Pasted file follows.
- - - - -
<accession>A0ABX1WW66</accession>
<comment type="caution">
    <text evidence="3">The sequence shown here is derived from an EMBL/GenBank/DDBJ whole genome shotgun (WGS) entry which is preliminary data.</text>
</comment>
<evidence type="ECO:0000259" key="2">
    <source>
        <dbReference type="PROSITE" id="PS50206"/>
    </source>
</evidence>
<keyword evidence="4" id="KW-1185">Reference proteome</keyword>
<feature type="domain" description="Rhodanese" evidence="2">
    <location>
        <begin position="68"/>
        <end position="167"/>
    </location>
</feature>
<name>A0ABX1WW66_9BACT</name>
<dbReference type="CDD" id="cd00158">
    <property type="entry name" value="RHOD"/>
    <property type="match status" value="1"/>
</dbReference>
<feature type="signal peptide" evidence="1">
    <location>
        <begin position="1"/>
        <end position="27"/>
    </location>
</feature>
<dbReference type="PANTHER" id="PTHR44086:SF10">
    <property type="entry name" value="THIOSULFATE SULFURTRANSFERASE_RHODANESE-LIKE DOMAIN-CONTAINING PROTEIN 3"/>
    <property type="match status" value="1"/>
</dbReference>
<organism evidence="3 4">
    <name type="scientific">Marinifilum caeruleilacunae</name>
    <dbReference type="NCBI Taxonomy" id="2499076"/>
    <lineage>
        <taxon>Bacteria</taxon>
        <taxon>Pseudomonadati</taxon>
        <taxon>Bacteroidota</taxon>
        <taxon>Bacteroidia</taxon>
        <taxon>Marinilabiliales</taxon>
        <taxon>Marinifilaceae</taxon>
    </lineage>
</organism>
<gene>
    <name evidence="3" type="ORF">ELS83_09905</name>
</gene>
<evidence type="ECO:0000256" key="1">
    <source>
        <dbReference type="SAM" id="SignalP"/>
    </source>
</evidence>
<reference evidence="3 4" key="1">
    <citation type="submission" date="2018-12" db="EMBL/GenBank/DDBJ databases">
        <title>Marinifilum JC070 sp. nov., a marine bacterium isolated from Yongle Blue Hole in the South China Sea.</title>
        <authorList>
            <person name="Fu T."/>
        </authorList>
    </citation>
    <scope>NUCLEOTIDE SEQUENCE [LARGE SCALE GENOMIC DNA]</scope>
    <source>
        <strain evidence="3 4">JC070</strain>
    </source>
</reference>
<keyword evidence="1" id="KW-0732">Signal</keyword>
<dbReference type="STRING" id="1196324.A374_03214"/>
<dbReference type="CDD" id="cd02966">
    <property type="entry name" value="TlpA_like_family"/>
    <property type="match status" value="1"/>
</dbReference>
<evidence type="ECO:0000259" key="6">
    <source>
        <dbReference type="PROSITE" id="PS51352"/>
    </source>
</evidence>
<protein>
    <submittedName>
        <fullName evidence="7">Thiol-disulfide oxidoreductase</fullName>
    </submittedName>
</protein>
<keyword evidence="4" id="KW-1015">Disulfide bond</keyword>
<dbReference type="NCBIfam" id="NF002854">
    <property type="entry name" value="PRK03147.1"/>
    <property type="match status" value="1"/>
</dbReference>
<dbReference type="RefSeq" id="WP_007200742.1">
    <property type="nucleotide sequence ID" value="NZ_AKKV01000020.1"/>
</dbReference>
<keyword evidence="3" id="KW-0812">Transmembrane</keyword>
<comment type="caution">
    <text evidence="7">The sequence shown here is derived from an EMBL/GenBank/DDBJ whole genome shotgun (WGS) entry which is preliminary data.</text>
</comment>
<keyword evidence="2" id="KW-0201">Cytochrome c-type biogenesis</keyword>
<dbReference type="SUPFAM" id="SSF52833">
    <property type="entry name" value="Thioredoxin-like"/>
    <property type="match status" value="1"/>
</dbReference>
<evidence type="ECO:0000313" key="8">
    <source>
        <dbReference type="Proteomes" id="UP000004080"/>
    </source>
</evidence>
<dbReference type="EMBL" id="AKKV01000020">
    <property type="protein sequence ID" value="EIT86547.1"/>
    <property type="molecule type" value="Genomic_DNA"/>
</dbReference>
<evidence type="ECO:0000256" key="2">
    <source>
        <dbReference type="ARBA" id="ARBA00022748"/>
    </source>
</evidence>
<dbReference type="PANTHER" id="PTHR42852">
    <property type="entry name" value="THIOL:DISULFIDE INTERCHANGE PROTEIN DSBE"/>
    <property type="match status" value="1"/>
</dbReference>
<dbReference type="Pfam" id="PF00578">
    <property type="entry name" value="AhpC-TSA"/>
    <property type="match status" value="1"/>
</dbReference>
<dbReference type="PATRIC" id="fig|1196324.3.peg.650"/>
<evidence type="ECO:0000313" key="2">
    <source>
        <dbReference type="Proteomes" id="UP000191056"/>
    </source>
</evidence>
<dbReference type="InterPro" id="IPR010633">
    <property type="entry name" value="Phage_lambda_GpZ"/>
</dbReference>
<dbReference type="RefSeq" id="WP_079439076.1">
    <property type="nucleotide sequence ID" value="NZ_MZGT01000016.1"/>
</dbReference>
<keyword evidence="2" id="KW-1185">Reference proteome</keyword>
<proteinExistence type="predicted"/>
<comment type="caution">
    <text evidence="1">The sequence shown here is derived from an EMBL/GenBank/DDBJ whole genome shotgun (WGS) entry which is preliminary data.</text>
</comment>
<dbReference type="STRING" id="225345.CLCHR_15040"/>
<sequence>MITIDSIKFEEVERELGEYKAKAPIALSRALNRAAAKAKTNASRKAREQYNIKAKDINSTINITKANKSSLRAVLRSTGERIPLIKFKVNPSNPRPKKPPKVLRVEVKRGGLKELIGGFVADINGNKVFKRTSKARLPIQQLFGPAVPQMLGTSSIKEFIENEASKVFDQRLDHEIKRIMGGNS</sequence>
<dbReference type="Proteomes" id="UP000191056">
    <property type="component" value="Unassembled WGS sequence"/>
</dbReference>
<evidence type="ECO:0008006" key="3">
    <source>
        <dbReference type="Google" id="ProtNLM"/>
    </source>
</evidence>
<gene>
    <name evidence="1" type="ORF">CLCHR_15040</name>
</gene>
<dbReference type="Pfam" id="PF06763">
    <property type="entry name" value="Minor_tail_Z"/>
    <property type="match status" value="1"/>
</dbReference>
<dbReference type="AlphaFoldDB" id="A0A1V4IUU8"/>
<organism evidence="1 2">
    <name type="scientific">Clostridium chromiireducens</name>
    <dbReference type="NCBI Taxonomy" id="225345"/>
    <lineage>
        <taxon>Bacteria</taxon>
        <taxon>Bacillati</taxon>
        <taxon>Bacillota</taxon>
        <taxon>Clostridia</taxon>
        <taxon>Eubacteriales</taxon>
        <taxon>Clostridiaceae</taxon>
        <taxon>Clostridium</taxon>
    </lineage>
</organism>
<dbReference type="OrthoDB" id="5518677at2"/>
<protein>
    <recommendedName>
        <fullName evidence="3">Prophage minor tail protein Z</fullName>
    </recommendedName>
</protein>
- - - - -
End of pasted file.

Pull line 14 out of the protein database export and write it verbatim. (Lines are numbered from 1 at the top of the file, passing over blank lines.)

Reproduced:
        <end position="167"/>